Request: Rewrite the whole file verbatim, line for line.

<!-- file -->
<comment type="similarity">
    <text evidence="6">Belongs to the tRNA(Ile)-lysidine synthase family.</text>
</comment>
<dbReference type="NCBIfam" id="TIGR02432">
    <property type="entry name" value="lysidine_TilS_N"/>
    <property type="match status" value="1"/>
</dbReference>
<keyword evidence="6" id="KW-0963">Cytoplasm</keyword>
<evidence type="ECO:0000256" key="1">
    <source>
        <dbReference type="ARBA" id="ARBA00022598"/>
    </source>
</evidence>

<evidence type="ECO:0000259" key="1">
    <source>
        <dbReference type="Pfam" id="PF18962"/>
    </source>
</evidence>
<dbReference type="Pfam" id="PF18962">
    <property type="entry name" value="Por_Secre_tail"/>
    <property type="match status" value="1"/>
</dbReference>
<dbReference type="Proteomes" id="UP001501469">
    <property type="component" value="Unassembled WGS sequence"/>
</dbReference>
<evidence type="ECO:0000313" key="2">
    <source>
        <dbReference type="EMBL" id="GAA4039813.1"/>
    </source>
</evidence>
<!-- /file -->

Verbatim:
<comment type="similarity">
    <text evidence="6">Belongs to the tRNA(Ile)-lysidine synthase family.</text>
</comment>
<dbReference type="NCBIfam" id="TIGR02432">
    <property type="entry name" value="lysidine_TilS_N"/>
    <property type="match status" value="1"/>
</dbReference>
<keyword evidence="6" id="KW-0963">Cytoplasm</keyword>
<evidence type="ECO:0000256" key="1">
    <source>
        <dbReference type="ARBA" id="ARBA00022598"/>
    </source>
</evidence>

<evidence type="ECO:0000259" key="1">
    <source>
        <dbReference type="Pfam" id="PF18962"/>
    </source>
</evidence>
<dbReference type="Pfam" id="PF18962">
    <property type="entry name" value="Por_Secre_tail"/>
    <property type="match status" value="1"/>
</dbReference>
<dbReference type="Proteomes" id="UP001501469">
    <property type="component" value="Unassembled WGS sequence"/>
</dbReference>
<evidence type="ECO:0000313" key="2">
    <source>
        <dbReference type="EMBL" id="GAA4039813.1"/>
    </source>
</evidence>